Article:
Many of the employees in the marine industry are middle class families themselves, so the hit comes twice.  Once in the form of employment, the second in city services to the communities in which they live: Brighton Park, Little Village , Pilsen and yes, Ravenswood.

It seems like this issue surfaces every time the municipal beast need to eat.   We need to remember that to each action, there is a reaction. Industries need not be singled out by policy makers as often the anticipated effect is elusive. I’m not a politician, nor am I policy maker- I’m a business owner who has sacrificed to get where he is today and ultimately I am responsible to my employees and their families.

I know this thing for sure; politicians should stay out of picking winners and losers. It kills jobs.

Lou Sandoval is the owner and co-founder of Karma Yacht Sales, LLC, a Chicago-based boat dealer serving a five state area based in the Bridgeport neighborhood of Chicago.

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  1. If you need further evidence of what happens when you tax FAT CAT boaters, just look at what happened to the Connecticut Marine industry after Bill Clinton demogogued it in the 90’s. It decimated it. Most of the industry that survived packed up and moved to Rhode Island.

    I have a couple of novel ideas for these poor politicians that are having trouble making their budgets —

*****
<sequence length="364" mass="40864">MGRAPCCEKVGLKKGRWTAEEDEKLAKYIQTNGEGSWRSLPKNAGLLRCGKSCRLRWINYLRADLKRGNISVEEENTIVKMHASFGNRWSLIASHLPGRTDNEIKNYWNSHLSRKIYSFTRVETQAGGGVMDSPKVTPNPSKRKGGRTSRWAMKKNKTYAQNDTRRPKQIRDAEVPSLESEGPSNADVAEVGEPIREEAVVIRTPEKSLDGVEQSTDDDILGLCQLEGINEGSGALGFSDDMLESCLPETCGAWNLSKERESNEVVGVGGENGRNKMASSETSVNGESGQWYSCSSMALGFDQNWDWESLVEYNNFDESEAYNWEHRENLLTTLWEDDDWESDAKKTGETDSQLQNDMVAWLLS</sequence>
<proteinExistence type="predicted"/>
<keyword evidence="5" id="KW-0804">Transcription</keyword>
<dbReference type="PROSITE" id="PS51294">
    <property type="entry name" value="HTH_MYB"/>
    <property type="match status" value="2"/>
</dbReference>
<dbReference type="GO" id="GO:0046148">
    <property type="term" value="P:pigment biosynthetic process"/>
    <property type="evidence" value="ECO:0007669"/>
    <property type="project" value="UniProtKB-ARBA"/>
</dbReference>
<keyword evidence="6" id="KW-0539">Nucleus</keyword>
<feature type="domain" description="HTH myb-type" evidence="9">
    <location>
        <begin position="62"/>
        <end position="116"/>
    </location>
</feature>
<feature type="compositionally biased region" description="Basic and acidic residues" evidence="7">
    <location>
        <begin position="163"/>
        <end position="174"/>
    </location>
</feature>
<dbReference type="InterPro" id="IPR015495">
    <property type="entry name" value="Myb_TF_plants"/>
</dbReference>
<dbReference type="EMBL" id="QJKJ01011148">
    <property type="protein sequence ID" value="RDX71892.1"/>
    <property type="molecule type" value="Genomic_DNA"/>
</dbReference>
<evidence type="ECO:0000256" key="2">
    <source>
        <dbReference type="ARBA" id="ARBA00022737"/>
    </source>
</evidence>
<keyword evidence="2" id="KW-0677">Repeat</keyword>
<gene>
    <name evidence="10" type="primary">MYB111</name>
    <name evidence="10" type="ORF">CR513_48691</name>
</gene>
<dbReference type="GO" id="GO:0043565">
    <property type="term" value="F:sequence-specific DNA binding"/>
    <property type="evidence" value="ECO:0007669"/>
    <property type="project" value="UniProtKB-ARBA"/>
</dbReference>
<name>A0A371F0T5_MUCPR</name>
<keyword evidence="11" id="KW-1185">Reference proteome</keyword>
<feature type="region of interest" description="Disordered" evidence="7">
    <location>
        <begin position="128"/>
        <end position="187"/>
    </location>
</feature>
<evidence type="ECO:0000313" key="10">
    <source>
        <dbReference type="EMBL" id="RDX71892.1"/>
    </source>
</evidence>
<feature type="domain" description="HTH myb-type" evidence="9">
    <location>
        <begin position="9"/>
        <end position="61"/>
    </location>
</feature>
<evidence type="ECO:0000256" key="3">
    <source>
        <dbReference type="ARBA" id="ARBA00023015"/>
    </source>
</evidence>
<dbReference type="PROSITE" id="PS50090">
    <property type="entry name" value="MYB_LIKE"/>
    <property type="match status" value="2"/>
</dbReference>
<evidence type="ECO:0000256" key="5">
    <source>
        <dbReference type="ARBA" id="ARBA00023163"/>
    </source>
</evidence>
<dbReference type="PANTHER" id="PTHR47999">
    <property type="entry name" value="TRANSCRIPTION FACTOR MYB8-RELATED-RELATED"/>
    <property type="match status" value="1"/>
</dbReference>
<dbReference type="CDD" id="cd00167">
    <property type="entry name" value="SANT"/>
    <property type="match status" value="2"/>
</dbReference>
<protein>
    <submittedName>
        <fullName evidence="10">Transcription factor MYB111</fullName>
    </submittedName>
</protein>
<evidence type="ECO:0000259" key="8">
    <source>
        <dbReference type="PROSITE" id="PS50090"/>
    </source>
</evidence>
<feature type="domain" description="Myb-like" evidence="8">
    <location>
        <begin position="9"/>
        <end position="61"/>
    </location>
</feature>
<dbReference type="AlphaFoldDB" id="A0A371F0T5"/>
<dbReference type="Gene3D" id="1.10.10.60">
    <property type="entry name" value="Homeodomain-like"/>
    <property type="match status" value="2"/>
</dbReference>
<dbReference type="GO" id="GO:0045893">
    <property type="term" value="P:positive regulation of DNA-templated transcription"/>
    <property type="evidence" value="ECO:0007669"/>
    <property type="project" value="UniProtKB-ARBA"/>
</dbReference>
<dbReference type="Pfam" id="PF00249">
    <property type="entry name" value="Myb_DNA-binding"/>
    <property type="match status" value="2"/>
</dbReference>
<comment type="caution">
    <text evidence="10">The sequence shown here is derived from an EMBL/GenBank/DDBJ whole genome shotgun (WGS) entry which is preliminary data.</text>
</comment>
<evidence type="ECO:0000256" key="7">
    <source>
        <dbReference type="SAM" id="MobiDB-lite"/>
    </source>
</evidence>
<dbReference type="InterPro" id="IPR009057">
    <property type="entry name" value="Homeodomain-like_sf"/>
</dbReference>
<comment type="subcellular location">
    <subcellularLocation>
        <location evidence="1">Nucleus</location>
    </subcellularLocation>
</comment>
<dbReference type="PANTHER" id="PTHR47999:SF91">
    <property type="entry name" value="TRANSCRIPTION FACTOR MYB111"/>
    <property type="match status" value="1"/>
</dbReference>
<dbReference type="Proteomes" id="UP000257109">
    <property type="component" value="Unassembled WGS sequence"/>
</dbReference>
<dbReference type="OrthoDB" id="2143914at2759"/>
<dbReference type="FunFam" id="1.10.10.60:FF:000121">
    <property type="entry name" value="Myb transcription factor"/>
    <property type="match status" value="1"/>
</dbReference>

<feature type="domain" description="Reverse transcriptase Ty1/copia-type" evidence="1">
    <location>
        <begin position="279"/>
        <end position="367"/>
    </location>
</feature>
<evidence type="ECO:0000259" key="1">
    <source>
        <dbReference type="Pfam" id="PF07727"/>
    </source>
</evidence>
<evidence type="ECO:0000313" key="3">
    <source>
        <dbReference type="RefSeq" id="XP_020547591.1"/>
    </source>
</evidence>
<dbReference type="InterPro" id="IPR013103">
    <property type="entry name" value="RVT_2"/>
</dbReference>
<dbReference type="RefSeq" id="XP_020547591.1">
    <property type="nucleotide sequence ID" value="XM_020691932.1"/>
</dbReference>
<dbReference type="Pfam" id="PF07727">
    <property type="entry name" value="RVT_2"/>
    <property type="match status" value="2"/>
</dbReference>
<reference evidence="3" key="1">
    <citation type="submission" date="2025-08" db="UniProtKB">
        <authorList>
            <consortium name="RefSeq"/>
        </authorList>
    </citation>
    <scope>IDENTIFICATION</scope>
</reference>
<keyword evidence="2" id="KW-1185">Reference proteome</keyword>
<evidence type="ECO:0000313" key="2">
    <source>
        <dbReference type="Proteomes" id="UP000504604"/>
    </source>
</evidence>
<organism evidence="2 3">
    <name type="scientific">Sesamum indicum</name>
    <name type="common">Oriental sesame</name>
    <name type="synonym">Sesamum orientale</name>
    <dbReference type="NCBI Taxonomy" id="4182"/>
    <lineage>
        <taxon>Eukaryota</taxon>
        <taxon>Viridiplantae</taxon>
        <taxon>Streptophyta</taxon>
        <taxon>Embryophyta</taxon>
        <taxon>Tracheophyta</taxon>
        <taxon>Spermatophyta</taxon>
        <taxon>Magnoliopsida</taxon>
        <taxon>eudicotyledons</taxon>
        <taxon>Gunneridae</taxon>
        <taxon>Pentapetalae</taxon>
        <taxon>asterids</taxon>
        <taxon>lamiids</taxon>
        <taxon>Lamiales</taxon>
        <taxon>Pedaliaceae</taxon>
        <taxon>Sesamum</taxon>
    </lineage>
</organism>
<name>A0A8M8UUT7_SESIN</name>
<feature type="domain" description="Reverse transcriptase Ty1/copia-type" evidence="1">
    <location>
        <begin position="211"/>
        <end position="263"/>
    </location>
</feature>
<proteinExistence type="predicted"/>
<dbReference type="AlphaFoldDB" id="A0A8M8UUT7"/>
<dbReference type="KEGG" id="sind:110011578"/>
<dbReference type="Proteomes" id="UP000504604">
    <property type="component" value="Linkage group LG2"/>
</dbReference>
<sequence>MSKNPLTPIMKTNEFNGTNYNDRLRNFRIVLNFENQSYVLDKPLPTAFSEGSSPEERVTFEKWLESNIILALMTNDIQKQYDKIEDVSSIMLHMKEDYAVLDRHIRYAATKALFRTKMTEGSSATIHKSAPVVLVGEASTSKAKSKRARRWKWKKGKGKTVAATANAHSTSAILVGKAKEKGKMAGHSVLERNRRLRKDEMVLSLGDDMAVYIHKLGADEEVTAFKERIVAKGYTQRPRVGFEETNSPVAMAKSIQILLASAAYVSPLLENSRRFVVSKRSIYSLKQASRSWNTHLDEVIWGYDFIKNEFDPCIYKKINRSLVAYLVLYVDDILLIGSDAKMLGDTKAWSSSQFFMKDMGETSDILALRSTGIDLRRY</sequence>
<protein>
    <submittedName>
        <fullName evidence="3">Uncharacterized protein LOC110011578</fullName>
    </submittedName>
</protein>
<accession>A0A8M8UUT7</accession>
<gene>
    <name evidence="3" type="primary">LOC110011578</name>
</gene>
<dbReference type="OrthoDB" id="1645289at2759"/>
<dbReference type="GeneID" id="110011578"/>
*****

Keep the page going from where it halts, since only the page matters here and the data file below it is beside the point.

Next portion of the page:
LAY SOMEONE OFF!!!!!!!!!!

  2. I agree with Lou. Enough of the politicians trying to kill boating with unnecessary taxes. Few if any politicians understand the amount of money that boating brings into the local economy as well as creating jobs from brokers to techs and even marina and yard workers. Every boat owner supports at least a few other jobs be it a marina or techs who work on boats. Most all of these jobs are well above the average pay scales you’d find in any other industry.

    Why don’t the politicians try getting some of the high school kids that have little chance of going to college because of their economic background into job training programs in the marine industry? Why is it always “Let’s tax the guy with the yacht because he can afford it?”

    Just look to the state of Florida that capped their sales tax on boat purchases at $18K and see how much MORE income the state made by easing the sales tax on boat purchases. All the extra income has been a boom to the state and everyone in the industry that it supports. At least for Florida!

  3. Thank you Lou your comments, they are thoughtful and right on target. For far too long boaters have been the target of liberals who wish to tax us to death. First Jimmy Cater wanted to ban boating on weekends to save fuel, Oh yeah that didn’t work because the premise was all wrong on and on the stories of the marine industry taking on the chin for political reasons only.

    It’s time for industry and our customers to stand up and shout we won’t take it anymore, you’re all fired next election.